(NEW YORK) — A Texas doctor who survived six brain surgeries and a stroke is now treating people at the same hospital where she used to be a patient, bringing a unique perspective to her practice as a physical medicine and rehabilitation (PM&R) physician.
“You learn so many things in medical school but one of the things you don’t learn is how to be a patient,” Dr. Claudia Martinez told ABC News’ Good Morning America. “What they’re feeling, what they’re thinking, what their families are thinking — and we went through that for so many years, me and my mom, just navigating the medical system from the other side and seeing all the barriers we had to go over.”
“I’m very thankful for that experience and getting to now share what I know with patients and better help them,” she added.
Martinez, 31, is a third-year resident physician at TIRR Memorial Hermann hospital, a teaching hospital for Baylor College of Medicine and University of Texas Health Science Center at Houston. But just a few years ago, she was unable to walk or do many everyday tasks by herself. It was at TIRR where Martinez rebuilt her life and where her doctor, Dr. Lisa Wenzel, both treated her and supported her dream of pursuing medicine.
“[Wenzel] was in charge of my entire rehab stay. She’s a spinal cord injury specialist. She’s been my mentor along the way and my advocate, the one who has helped me get my accommodations for medical school and now residency, and just really given me that hope that I could still be a physician even though she saw me at my lowest point,” Martinez said.
Martinez was diagnosed in 2011 with Chiari malformation, an abnormality where portions of the brain “[extend] through the natural opening at the base of the skull,” creating pressure on the brain, according to the National Institute of Neurological Disorders and Stroke.
Often, surgery is the only option for patients.
“So my first brain surgery was for Chiari malformation and many of the subsequent [surgeries],” Martinez said of her experience. “The last two were for a complication that developed from my previous surgeries where my brain stem got tethered to the dura — it’s a pretty rare occurrence but it was causing a lot of issues in regards to my brainstem, and so the surgeon had to go in there and kind of de-tether that area.”
Overall, Martinez had six brain surgeries in the span of five years with her first surgery in 2012 and her last on Feb. 6, 2017.
“The recoveries from each brain surgery got harder each time,” Martinez recalled. “After my first one, it was pretty OK, but then after that second one, the third, the fourth and fifth, every time it was just more and more difficult to bounce back.”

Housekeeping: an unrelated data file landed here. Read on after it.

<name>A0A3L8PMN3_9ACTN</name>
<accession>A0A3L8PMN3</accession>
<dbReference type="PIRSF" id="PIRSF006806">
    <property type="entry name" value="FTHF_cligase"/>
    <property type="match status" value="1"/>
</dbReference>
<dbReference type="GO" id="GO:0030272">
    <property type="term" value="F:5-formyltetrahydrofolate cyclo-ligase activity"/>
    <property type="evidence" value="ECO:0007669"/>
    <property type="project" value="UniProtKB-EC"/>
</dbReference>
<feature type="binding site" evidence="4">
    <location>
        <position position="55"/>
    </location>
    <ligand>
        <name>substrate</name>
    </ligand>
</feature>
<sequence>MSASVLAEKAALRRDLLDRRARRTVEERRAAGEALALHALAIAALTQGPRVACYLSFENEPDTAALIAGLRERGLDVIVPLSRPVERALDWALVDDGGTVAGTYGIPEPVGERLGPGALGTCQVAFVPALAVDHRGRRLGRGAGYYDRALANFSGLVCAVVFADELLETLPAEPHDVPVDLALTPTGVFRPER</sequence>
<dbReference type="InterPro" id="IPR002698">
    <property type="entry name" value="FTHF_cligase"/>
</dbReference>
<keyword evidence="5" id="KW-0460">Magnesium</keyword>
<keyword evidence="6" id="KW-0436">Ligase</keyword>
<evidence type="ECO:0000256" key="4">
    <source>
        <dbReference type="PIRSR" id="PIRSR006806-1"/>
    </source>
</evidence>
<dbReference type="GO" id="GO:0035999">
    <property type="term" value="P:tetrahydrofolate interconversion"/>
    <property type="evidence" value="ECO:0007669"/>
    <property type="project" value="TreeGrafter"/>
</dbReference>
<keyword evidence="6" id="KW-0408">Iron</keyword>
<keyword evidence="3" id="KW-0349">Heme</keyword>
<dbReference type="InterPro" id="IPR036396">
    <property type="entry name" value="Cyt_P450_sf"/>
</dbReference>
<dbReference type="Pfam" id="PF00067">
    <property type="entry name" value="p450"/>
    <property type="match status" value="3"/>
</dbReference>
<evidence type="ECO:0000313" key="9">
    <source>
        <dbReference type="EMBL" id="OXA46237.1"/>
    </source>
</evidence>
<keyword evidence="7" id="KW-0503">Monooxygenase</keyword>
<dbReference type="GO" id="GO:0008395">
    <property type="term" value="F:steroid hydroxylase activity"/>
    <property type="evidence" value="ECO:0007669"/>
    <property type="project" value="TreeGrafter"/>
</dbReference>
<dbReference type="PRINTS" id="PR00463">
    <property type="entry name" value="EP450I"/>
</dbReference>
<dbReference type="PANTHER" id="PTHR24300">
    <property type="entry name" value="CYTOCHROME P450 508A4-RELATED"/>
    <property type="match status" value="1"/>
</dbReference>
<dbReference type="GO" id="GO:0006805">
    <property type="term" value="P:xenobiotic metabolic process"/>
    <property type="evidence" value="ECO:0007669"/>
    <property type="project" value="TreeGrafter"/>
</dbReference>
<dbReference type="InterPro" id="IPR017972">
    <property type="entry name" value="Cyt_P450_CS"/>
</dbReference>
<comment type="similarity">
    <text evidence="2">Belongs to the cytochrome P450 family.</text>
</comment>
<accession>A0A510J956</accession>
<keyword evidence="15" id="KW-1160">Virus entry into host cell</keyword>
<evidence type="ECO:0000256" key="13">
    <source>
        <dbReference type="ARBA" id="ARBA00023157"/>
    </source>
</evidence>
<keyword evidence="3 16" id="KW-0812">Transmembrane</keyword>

It was during her sixth brain surgery when Martinez said she suffered a stroke.
“It was a very risky surgery. Going in, the neurosurgeon told us there were many complications that could happen, [saying], ‘Expect these things to happen because of the area that we’re going to manipulate; your brain stem controls your breathing, your heart rate, a lot of your autonomic functions,'” Martinez recalled. “…I ended up with a stroke that left me unable to function from the neck down. And of all the things that really could have happened, it was a success in our eyes, but it definitely changed my life for sure.”
After her stroke, Martinez said she couldn’t walk and was “unable to function from the neck down.” She was transferred to TIRR Memorial Hermann where she underwent intensive physical, speech, and occupational therapies for a year.
“There was a point when I was at TIRR that I was like, ‘I didn’t think that I would make it here.’ But I was very persistent, and I wanted to prove not to other people, but just to myself that I could do this. I worked harder than my classmates because I never wanted my disability or my medical illness to define me or have other people let me kind of slide by with doing less, just because I had a disability or was in the hospital so long,” Martinez said.
Despite her difficulties and the long odds, Martinez didn’t give up. With the support of her family and medical team, she took a year off from medical school to focus on recovery. She then returned to finish her degree program and was matched with TIRR in the spring of 2020 for her residency. Martinez graduated from UTHealth Houston McGovern Medical School that May.
Martinez said her health experiences resulted in at least two unexpected outcomes. The first was the need to shift her initial goal of becoming a surgeon to specializing in PM&R.
“Of all the function I’ve regained, [the function in my] hands is the one that has been the biggest limiting factor, so I kind of see it as a blessing in disguise,” Martinez said. “From there, I got redirected and had to look elsewhere. And when I got to TIRR and saw what they do and how they help after these big life-changing events, I just knew I was meant to be here all along.”
The second unexpected outcome from her medical hurdles was meeting her husband Andrew, after local news outlets in Texas, including ABC affiliate KTRK-TV in Houston, shared her journey. The two bonded over their shared experiences undergoing brain surgeries; Andrew had undergone treatment for glioblastoma, a rare type of tumor that can affect the brain or spinal cord.
Today, Martinez wants others to know that “disabilities don’t define the capability of a person.”
“Never underestimate someone with a disability,” she said. “There’s so much that they can do and they have so much worth to bring to the world. Sometimes we just need to have a little compassion and patience and now that I’m here being a physician, there [are] so many things that I do differently than my colleagues just because I have a disability, but that doesn’t mean that I can’t do the things they do.”
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